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FCC's Wheeler Pulls Media Ownership Proposal

Replacing predecessor's draft with his own

The Federal Communications Commission’s review of media ownership rules, now nearly three years late, is likely to drag on even longer. New FCC chairman Tom Wheeler has decided to withdraw the proposal to relax the rules circulated by his predecessor, Julius Genachowski, and replace it with his own, according to a Wall Street Journal report

Genachowski’s proposal, circulated about a year ago, called for relaxing the ban on owning a radio station and a newspaper in a single market, but keeping the ban on owning a TV station and a newspaper in markets outside the top 20 largest.

The FCC confirmed it was taking the Genachowski proposal off circulation to give the new chairman and commissioners "a fresh look", but provided few other details.

Wheeler has barely mentioned the pending media ownership rules since becoming chairman a little more than 40 days ago, let alone give any indication of his point of view on the rules. His stock answer seems to be that the FCC needs to "look at it." At a recent House communications and technology subcommittee hearing, chairman Greg Walden (R-Ore.) criticized the FCC for dragging its feet on the proceeding.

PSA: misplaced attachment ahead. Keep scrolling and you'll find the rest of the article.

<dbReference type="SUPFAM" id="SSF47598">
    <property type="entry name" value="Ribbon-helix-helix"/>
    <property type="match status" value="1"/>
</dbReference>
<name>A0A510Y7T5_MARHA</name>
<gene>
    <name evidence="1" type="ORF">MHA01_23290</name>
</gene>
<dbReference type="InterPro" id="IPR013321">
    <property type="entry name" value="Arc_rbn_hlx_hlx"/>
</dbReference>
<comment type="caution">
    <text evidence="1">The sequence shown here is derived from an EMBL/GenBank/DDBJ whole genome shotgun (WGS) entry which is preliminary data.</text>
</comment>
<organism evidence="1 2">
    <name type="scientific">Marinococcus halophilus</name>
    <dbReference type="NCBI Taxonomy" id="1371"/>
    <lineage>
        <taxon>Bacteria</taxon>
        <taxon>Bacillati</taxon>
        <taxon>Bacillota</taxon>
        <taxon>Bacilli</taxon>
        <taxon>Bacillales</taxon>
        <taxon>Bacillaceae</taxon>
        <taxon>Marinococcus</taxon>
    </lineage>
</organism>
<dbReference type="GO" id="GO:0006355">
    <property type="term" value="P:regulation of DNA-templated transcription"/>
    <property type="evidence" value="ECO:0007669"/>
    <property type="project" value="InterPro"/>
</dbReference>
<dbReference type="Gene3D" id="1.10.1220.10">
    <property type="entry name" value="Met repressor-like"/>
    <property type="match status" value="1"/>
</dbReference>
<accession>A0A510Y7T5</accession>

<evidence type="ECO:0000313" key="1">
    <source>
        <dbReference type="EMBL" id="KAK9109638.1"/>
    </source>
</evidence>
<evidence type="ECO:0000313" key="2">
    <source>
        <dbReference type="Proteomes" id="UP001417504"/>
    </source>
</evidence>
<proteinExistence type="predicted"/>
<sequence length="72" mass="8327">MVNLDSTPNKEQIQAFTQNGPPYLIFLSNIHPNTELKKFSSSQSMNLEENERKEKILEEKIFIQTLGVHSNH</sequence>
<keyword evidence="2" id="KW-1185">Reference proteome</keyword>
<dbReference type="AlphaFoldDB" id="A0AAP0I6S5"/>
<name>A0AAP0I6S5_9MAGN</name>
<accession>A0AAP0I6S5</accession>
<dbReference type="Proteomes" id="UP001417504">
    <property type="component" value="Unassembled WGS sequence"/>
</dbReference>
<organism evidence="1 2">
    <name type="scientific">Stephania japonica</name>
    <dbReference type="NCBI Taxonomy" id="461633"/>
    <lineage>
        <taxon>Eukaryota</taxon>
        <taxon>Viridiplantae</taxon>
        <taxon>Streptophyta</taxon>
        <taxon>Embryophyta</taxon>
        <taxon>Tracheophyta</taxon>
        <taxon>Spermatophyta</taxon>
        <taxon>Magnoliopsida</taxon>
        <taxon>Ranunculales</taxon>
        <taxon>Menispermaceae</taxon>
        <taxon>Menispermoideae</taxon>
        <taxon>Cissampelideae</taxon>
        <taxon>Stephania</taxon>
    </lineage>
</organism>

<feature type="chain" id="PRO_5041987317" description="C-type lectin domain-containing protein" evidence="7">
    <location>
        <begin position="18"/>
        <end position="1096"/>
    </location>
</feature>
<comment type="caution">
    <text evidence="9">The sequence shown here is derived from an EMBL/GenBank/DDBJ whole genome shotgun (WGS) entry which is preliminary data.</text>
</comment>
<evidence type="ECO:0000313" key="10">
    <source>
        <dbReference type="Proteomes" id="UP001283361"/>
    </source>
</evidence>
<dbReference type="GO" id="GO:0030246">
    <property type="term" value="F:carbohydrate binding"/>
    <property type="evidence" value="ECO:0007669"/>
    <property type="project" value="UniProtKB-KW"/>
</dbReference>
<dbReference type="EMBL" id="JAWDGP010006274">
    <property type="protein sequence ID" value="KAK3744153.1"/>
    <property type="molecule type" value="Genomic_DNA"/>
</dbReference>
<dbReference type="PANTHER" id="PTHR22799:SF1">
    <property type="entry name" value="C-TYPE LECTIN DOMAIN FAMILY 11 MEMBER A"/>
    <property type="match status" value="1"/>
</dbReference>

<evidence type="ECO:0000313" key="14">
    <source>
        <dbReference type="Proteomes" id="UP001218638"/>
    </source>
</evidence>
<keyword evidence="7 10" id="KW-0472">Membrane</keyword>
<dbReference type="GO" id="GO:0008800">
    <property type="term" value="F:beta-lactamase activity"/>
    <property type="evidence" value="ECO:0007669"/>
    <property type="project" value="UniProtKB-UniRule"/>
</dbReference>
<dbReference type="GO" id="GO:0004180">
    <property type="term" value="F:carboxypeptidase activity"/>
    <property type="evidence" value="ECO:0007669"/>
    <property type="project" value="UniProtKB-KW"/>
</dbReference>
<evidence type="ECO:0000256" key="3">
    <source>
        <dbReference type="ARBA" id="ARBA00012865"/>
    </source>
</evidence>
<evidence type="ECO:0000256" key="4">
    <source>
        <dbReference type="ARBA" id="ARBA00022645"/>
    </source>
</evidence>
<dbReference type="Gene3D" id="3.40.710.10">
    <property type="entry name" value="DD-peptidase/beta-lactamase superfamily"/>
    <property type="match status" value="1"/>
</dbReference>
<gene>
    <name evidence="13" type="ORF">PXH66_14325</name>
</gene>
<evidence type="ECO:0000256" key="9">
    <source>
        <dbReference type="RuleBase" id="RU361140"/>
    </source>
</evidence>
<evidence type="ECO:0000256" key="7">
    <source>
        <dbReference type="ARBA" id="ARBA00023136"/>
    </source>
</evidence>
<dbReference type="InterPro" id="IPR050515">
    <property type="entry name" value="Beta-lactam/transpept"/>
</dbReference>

On hearing the news, Walden reiterated his call that the FCC meet its deadlines. "The FCC has been zero for two in its past attepts to change media ownership rules and is late on its 2010 review to boot. It is high time that the FCC work within the bounds of its statutory authority to inject some regulatory certainty into this issue. I hope it is chairman Wheeler's goal to get something done in light of the new realities facing media ownership due to new competitive avenues of content distribution provided over the Internet. As he made clear during his testimoy last week there must be a focus on competition and whether greater flexibility in media ownership rules for traditional print and broadcast media are necessary to maintain that competitive environment."

Groups like Free Press hope the FCC's move to withdraw the year-old media ownership proposal means just the opposite. "We're pleased the FCC has heard and responded to the millions of people who have told the agency time and time again that media consolidation has gotten out of control," said Free Press CEO Craig Aaron. "We thank chairman Wheeler for recognizing that the path the previous leadership took was the wrong way to go."

By law, the FCC is required to review its media ownership rules every four years; the current proceeding should have been completed in 2010. But Genachowski never seemed anxious to move the review of media ownership rules along.

The most recent delay to plague the 2010 review was earlier this year when Genachowski agreed to hold off on any new proposal until the commission conducted an impact study on the affects of cross-ownership on minority ownership. 

With the way things are going, Wheeler might get the 2010 review done just as the 2014 review would normally get underway.

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